Photo: Sue Tolson

Two dinners were organised over the weekend, as well as various workshops with different Furmint themes. Participants could also watch two short films and visit a photo exhibition in the village hall featuring photos of the area and some of its small producers. Gyula says they hope to organise the event annually but wish to keep it small in the future to ensure that its family atmosphere is not lost.

Furmint in the Balaton-felvidék
One problem for Furmint here is that the variety and Tokaj are so closely associated, especially as Aszú is considered a Hungaricum – they don’t boast anything like that here. However, Pálffy admits, if it hadn’t been for Aszú, then maybe Furmint would have totally disappeared from Hungary. Nevertheless, Furmint had practically vanished from around the Balaton, so in essence, they are starting from scratch. The aim, as elsewhere, is to use Furmint to showcase their terroir and to take advantage of Furmint being a variety good at retaining its acidity even in hot years. Another hurdle is that Furmint is not necessarily at its best when very young, the wines need time to refine their character, but as the market pushes for fresh wines, they cannot wait and show them at their best. This also brings us to other consideration: when is Furmint at its peak? Should the style be light and quaffable or designed for laying down? The general consensus seeems to be that crafting wines with ageing potential should be the goal.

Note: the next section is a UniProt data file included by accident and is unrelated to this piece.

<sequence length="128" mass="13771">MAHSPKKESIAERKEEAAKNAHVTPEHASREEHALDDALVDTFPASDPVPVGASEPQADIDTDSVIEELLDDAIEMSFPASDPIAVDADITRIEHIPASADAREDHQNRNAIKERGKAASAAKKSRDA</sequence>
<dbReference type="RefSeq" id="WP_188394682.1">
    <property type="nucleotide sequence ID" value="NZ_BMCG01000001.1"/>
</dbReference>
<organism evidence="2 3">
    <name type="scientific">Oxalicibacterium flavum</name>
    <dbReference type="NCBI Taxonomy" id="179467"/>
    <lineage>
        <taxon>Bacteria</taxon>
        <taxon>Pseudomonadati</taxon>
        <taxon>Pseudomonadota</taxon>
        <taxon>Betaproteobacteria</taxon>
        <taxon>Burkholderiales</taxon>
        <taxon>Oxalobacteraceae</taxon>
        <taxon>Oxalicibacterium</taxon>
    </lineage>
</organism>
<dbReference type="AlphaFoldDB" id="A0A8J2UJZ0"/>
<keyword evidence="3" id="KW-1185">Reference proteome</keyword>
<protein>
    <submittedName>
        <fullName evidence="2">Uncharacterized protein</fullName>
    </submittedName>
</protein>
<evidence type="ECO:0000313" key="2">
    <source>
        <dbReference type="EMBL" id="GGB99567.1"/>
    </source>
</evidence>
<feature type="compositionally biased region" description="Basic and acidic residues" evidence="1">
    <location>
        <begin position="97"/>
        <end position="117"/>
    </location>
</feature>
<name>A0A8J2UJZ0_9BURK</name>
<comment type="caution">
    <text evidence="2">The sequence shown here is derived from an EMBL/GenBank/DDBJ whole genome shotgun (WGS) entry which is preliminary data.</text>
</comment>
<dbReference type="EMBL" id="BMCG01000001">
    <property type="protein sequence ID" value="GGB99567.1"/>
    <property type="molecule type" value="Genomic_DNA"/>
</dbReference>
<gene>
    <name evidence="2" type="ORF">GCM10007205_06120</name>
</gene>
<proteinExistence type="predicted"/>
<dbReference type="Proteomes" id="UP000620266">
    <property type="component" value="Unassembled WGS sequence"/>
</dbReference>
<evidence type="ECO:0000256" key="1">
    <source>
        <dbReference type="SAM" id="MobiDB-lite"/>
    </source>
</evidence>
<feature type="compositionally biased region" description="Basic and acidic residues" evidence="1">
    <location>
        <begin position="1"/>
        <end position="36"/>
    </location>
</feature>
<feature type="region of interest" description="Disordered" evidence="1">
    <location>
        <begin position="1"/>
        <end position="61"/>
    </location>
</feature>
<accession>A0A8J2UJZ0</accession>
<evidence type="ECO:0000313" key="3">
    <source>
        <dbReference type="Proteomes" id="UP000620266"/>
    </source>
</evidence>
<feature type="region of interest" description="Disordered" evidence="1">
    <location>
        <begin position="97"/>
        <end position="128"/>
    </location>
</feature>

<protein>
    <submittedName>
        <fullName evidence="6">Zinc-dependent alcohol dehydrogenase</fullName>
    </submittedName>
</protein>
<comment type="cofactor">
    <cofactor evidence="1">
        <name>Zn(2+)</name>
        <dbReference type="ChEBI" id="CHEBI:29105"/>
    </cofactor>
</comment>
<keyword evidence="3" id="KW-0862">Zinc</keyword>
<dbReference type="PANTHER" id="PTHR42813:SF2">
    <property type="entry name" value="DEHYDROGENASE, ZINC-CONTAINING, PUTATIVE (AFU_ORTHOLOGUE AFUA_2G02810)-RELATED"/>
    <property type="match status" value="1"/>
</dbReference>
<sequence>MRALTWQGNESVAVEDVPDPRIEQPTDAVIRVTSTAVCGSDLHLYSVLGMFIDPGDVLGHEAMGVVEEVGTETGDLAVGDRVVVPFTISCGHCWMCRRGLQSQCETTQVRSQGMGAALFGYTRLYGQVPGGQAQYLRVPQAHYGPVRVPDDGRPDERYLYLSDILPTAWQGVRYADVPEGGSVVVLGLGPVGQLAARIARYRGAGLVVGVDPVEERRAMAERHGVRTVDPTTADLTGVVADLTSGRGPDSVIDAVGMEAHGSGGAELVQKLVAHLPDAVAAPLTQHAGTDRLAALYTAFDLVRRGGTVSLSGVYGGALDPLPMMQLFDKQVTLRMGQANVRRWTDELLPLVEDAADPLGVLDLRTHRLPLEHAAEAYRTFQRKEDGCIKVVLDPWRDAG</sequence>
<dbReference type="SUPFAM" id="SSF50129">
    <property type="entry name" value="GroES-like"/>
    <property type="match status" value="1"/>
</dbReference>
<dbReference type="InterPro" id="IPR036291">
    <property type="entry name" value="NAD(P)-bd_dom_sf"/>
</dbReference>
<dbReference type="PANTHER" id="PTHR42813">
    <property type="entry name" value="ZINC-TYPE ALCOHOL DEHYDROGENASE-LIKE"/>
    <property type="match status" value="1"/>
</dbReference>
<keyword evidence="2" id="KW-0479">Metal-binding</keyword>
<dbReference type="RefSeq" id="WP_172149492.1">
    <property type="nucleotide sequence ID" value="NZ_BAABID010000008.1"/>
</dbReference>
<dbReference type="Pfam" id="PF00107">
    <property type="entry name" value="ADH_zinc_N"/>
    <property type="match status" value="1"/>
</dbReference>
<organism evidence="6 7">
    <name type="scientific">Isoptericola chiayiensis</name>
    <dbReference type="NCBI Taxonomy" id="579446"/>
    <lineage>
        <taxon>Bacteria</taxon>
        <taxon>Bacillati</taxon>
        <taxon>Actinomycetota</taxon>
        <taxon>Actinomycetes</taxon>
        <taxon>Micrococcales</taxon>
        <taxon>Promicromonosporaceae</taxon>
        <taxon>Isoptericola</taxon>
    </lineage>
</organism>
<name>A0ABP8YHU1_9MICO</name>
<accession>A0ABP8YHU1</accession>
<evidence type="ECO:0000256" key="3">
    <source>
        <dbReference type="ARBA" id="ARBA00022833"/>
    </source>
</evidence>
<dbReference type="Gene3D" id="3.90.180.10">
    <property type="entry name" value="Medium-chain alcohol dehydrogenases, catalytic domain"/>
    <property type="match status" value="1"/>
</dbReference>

Pálffy planted half a hectare in 2006, followed by 3,000m2, then a further half hectare and finally another hectare on Fekete-hegy last year – deemed to be the best place.

Photo: Sue Tolson